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I grew up in a large family and am one of four girls. I have two older and a younger sister. Our Mom used to dress us in matching clothes when we were younger. They might have differed in colour, but everything else remained the same. As the third girl, some of my clothes were handed down from my sisters – i.e., the oldest would hand them down to the second oldest and then to me. Our youngest sister did not have to wear our hand-me-downs because she came after our brother, and we have a seven-year difference between her and me.

Mom bought us new dresses every Christmas holiday, and she had a lovely sense of style. We looked cute and well-kempt despite our shenanigans growing up. We dressed in our Sunday best for the earliest mass every Sunday and were required to change into our everyday clothing once the church service was done. I learned that to preserve my work/gala/church, etc, clothing, I could not cook, play or do chores in them. As a result, even in adulthood, I have more than ten years old clothes in pristine condition.

One rule our Mom and Gogo (maternal grandmother) had was for us not to touch or wear other people’s clothes/shoes/accessories. We were taught to be content with what we had, which was not too much, yet our Mom ensured we felt it was enough. I recall one time in my teens, I went to church in my youth uniform, and my best friend had a shawl that I liked – she put it around my shoulders during mass, and I forgot to return it to her. Mom was furious, and she threatened to destroy it. I had to go to my friend’s house that day to return her scarf and tell her I could not wear anything that was not mine.

The women in my family were fortunate to share identical shoe sizes and almost similar body sizes. This meant we could wear each other’s shoes and clothing as we grew older. Now, as adults, we each can confidently share clothing items that were gifted to us by our sisters either because we saw the items and said, “Ooh, I like that, can I have it;” or “Ooh, I like that, I am taking it back with me;” or they looked through their closets and gifted clothing that they had bought thinking it was their style only to realize it suited their sister better.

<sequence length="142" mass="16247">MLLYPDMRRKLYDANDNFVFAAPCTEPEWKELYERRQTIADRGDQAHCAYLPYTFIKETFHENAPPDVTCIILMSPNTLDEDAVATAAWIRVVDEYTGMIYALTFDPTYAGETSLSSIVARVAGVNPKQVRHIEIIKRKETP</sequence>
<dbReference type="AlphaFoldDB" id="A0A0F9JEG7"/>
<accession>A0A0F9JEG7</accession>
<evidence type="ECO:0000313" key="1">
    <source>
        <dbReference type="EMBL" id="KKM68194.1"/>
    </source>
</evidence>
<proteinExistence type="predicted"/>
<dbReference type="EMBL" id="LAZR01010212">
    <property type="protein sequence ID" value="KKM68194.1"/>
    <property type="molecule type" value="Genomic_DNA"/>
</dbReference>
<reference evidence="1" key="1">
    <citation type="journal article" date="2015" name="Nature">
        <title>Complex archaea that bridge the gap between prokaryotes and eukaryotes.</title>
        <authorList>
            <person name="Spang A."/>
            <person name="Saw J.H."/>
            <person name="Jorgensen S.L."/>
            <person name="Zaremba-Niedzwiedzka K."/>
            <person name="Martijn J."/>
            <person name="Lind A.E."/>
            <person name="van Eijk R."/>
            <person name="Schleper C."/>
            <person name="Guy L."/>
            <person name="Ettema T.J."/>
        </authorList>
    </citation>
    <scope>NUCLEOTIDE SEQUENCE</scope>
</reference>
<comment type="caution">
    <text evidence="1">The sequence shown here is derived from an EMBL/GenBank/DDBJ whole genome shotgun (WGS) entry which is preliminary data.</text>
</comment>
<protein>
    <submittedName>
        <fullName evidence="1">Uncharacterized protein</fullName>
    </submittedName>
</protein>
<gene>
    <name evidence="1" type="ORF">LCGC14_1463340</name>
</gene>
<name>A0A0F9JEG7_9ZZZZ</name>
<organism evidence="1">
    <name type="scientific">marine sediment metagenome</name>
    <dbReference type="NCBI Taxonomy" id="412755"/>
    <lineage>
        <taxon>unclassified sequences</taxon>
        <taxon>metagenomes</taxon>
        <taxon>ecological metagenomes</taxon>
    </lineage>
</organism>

As life became more challenging in Zimbabwe, some people travelled to countries like China to buy bulk clothing and gently used clothing to sell. Also, some people who had family members in the diaspora would receive a bulk shipment of gently used clothing to sell. There were other avenues as well. I recall going to Flea Markets and browsing clothes, but I knew I would not buy them because I could hear my mom’s and grandma’s voices in my head.

Once I came to Canada, I had no choice but to mute those voices and utilize Salvation Army’s Thrift Store to purchase work-appropriate clothing. It was not a pleasant experience for various reasons, which I will discuss in a future post. A few months in the country, one of the women whom I met at the shelter I was temporarily housed in told me to save $20 per month and buy my son new clothes at Zellers instead of getting him gently used clothing, and I did that. As time progressed and I became more financially stable, I bought new clothes. However, I was buying low-quality because I thought it made sense. After a while, I realized I was spending more money purchasing low-quality clothes that sometimes could not stand up to three washes. I will speak more about this in the future.

I was first gifted clothing during my UK experience with my sisters. It made me feel good, loved, elevated, seen, and valued as a woman, mother, and person. Over the years, I have gifted clothing to close friends at different times and for various reasons. It brought me joy to give and even more joy when, years later (long after I had forgotten), I got a text saying, ” Do you remember this dress? You gave it to me years ago.” As women, gifting clothing is another way of fixing each other’s crowns and appreciating and empowering each other. It does not always indicate lack or need, but sometimes it is JUST BECAUSE.

I find it amazing that despite my upbringing to not touch other people’s clothing, I am the founder of From My Sista’s Closet and I am actively engaging in the exchange and gifting of clothing with other women in the spirit of sisterhood. I would never have imagined that this would be the path I would take.

So, as we embark on this journey together, pay close attention to the clothes you have in your closet and reflect on what stories are attached to them. Can you imagine sharing some of those clothing items and their stories with another sister from a place of love? Can you imagine exchanging items with another sister again from a place of sisterhood?

Lastly, what stories of gifting with love do you have and are willing to share? Let us tell our stories #frommysistascloset #giftingcloset #giftingwithlove #ourclotheshavestories